Van Cliburn

Pianist

Van Cliburn was born in Shreveport, Louisiana, United States on July 12th, 1934 and is the Pianist. At the age of 78, Van Cliburn biography, profession, age, height, weight, eye color, hair color, build, measurements, education, career, dating/affair, family, news updates, and networth are available.

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Date of Birth
July 12, 1934
Nationality
United States
Place of Birth
Shreveport, Louisiana, United States
Death Date
Feb 27, 2013 (age 78)
Zodiac Sign
Cancer
Profession
Musician, Pianist
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Van Cliburn Height, Weight, Eye Color and Hair Color

At 78 years old, Van Cliburn physical status not available right now. We will update Van Cliburn's height, weight, eye color, hair color, build, and measurements.

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Van Cliburn Religion, Education, and Hobbies
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Van Cliburn Spouse(s), Children, Affair, Parents, and Family
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Van Cliburn Career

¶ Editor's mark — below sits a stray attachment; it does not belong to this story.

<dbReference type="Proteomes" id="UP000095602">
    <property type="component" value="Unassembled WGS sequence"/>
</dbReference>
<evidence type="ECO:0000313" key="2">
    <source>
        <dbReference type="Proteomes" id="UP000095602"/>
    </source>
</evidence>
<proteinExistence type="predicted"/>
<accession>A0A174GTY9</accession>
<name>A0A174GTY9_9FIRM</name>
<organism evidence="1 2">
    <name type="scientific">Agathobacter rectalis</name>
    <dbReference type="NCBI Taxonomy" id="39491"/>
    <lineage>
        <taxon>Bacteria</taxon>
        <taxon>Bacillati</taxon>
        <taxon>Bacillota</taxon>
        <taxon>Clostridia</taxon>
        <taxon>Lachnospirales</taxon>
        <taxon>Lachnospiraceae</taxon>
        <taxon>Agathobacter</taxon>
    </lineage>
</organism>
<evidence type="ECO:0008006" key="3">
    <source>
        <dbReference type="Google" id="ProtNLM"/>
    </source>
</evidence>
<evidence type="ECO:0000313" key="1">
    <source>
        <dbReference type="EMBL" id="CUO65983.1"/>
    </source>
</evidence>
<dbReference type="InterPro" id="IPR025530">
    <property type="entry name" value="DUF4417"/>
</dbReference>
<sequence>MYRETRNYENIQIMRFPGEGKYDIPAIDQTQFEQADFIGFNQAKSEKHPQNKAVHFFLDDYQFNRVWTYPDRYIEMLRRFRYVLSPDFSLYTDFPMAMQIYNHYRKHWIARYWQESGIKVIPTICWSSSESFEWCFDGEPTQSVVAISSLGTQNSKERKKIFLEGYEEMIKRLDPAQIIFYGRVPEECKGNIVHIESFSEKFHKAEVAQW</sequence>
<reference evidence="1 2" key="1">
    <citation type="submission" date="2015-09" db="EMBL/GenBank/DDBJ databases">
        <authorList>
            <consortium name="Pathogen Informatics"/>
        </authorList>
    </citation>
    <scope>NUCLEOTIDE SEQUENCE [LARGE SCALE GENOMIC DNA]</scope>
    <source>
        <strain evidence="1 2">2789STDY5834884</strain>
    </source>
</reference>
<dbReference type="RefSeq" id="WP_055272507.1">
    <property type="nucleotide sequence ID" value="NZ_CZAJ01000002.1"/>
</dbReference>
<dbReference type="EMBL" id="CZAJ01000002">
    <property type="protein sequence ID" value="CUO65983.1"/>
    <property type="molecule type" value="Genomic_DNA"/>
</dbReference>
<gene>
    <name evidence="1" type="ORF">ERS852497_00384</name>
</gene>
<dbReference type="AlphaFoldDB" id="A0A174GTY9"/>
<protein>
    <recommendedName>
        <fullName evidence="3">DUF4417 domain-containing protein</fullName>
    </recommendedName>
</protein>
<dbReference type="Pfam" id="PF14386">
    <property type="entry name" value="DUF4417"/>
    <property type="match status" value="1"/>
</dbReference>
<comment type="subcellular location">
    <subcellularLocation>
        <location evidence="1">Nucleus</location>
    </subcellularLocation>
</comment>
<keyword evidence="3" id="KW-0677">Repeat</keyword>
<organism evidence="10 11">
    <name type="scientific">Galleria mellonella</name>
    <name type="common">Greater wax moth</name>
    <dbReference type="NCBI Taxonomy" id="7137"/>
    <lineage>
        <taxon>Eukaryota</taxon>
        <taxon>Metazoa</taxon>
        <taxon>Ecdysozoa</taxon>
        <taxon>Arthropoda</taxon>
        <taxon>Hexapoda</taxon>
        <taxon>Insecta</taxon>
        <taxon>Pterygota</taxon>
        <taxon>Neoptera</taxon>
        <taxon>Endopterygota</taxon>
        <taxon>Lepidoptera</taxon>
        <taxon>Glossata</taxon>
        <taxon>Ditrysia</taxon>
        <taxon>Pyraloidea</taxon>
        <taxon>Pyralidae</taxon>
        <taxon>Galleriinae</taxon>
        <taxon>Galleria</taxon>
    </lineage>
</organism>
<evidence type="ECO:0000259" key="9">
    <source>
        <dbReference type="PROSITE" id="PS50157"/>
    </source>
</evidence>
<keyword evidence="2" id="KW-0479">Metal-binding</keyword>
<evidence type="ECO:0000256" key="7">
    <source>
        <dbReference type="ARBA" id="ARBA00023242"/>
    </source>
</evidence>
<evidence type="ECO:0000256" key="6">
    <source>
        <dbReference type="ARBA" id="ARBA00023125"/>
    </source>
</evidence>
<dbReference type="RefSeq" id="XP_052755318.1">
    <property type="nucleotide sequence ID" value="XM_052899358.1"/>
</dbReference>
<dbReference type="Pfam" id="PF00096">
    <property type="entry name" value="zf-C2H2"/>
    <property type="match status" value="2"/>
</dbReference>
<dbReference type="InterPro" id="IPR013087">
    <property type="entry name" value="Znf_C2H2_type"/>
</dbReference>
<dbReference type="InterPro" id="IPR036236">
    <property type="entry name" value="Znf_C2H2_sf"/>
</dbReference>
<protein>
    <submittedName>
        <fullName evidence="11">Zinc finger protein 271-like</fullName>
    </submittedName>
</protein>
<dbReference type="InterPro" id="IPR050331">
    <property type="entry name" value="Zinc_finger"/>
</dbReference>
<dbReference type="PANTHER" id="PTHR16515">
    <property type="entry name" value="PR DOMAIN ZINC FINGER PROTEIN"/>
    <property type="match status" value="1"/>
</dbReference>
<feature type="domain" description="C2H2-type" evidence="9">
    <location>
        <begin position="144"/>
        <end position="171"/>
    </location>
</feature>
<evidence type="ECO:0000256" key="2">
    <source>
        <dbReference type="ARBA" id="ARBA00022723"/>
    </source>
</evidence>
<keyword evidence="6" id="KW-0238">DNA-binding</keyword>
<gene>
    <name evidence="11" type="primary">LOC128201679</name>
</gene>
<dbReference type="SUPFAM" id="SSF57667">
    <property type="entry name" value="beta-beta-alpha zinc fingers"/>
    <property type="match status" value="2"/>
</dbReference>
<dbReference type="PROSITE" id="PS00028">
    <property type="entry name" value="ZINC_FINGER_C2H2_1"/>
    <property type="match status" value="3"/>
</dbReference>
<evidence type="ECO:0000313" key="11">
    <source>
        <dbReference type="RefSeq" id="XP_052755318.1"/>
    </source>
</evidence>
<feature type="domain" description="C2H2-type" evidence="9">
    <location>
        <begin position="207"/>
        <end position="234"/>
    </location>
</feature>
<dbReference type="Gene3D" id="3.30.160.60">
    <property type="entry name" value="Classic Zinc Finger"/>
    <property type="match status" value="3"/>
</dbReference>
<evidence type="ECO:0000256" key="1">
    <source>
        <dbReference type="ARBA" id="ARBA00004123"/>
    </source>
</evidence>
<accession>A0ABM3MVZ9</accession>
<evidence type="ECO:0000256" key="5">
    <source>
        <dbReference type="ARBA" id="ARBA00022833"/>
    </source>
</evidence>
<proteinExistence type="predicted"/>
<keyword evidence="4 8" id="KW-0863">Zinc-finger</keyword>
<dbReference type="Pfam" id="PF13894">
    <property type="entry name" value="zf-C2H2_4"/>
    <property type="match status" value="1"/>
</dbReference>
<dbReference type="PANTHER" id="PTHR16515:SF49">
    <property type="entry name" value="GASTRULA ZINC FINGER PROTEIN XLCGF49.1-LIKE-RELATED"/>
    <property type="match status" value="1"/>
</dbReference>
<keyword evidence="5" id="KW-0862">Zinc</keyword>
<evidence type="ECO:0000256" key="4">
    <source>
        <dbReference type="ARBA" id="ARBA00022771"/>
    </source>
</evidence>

The first International Tchaikovsky Competition in 1958 was an event designed to demonstrate Soviet cultural superiority during the Cold War, after the USSR's technological victory with the Sputnik launch in October 1957. Cliburn's performance at the competition finale of Tchaikovsky's Piano Concerto No. 1 and Rachmaninoff's Piano Concerto No. 3 on April 13 earned him a standing ovation lasting eight minutes. After the ovation, Van Cliburn made a brief speech in Russian and then resumed his seat at the piano and began to play—to the surprise and delight of the Russian musicians visible behind him in the film made of his part in the competition—his own piano arrangement of the much-beloved song "Moscow Nights," which further endeared him to the Russians. When it was time to announce the winner, the judges felt obliged to ask permission of the Soviet leader Nikita Khrushchev to give the first prize to an American. "Is he the best?" Khrushchev asked. "Yes." "Then give him the prize!" Cliburn was to maintain a lasting relationship with the Soviet leader. Cliburn returned home to a ticker-tape parade in New York City, the only time the honor has been accorded a classical musician. Arriving at City Hall after the parade, Cliburn told the audience: